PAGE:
This week we concentrate on the construction of the Tabernacle, and in terms of narrative there is none that we will be reading this Saturday morning (Exodus 26:1-30). Everett Fox, in his description of how one might understand the structure of the Book of Exodus, suggests why this may be of value:
"Imagine a book based on the following outline: first, a section on the American Revolution, with some biographical material on a few of the Founding Fathers, focusing mostly on the outbreak of the war and key battles; second, a description of the Constitutional Convention, including some of the more important speeches and discussions; third, the text of the Constitution itself; and finally, L'Enfant's original blueprints for the building of the new capital, Washington D.C., interspersed with accounts of the first few presidents' inaugural addresses." (The Five Books of Moses, p. 242)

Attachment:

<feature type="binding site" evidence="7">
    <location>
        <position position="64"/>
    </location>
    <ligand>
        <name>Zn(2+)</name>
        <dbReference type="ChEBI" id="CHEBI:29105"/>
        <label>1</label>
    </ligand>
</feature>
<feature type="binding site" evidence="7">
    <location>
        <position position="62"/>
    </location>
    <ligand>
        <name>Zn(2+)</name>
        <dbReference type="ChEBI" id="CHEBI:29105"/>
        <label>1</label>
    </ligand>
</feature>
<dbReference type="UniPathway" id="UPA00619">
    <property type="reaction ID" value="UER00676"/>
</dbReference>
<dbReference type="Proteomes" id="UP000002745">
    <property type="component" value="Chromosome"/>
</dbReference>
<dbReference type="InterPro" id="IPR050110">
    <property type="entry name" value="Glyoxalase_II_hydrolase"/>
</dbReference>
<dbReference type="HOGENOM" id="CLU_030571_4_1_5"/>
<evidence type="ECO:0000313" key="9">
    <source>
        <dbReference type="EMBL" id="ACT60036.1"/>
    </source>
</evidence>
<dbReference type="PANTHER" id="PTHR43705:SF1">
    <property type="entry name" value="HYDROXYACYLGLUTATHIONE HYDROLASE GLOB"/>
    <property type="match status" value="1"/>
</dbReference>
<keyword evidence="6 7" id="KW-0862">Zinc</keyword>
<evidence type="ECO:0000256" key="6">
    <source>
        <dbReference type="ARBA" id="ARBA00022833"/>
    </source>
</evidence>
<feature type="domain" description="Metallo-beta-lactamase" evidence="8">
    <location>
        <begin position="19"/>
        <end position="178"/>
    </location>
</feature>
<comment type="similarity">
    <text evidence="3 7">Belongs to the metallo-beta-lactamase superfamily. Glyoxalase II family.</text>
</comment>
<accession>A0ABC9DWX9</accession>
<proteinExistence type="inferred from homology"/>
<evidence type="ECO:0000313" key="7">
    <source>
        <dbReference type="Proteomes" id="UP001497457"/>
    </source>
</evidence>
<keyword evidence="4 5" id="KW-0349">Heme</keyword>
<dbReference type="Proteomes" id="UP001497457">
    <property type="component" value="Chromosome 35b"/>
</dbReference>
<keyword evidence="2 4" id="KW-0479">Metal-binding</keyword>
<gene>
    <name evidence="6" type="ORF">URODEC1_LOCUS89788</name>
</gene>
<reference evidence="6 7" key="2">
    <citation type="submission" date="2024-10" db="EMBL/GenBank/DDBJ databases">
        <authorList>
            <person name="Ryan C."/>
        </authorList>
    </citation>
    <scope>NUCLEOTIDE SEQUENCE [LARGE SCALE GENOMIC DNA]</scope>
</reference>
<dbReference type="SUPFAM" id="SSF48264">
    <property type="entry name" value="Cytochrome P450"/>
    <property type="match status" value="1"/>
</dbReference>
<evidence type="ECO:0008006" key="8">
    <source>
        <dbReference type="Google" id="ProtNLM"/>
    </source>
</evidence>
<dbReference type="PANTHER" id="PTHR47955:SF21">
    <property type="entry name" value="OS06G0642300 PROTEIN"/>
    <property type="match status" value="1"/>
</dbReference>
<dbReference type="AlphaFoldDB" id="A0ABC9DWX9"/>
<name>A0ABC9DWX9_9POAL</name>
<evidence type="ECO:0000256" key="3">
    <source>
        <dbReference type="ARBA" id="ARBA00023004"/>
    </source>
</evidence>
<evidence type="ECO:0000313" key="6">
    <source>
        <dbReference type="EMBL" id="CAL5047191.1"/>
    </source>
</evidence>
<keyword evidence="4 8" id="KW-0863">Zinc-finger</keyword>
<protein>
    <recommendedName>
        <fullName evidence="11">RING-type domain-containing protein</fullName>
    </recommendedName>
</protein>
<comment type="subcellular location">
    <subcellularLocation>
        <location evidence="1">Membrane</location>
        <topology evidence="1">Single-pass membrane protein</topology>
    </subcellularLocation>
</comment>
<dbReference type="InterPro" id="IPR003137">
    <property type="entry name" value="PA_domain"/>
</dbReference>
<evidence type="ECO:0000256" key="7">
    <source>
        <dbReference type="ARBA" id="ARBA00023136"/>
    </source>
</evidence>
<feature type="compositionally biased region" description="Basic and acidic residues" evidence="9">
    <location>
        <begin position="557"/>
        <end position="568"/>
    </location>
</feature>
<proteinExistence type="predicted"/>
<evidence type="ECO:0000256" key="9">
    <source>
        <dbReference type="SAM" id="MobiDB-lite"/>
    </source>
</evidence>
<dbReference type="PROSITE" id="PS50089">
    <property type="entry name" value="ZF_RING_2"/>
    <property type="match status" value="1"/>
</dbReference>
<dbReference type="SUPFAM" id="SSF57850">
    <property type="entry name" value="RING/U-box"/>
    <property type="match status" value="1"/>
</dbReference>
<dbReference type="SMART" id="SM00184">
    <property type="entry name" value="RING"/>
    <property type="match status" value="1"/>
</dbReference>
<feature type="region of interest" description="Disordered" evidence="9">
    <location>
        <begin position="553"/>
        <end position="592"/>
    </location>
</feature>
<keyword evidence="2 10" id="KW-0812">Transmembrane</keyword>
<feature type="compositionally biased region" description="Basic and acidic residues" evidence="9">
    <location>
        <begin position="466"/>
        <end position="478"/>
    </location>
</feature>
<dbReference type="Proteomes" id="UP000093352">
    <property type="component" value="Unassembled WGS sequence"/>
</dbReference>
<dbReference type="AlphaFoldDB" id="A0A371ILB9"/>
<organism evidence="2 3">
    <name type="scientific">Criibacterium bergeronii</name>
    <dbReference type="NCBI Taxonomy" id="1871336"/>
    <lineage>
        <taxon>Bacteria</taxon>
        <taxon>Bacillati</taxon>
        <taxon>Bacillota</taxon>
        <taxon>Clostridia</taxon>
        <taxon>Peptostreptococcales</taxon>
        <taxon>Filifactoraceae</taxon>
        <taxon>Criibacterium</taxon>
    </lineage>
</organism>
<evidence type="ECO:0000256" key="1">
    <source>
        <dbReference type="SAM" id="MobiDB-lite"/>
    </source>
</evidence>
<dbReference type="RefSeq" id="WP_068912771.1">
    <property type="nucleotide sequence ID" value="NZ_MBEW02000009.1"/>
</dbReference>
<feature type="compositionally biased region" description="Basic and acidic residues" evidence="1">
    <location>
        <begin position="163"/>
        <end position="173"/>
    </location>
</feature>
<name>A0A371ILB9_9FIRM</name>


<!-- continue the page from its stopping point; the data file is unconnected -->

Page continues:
By slogging through the architectural notes, we can achieve a common experience of imagining what it might have been like in the place where God's Presence dwelt amongst us when we were in the Wilderness, and find ourselves transported in space and time.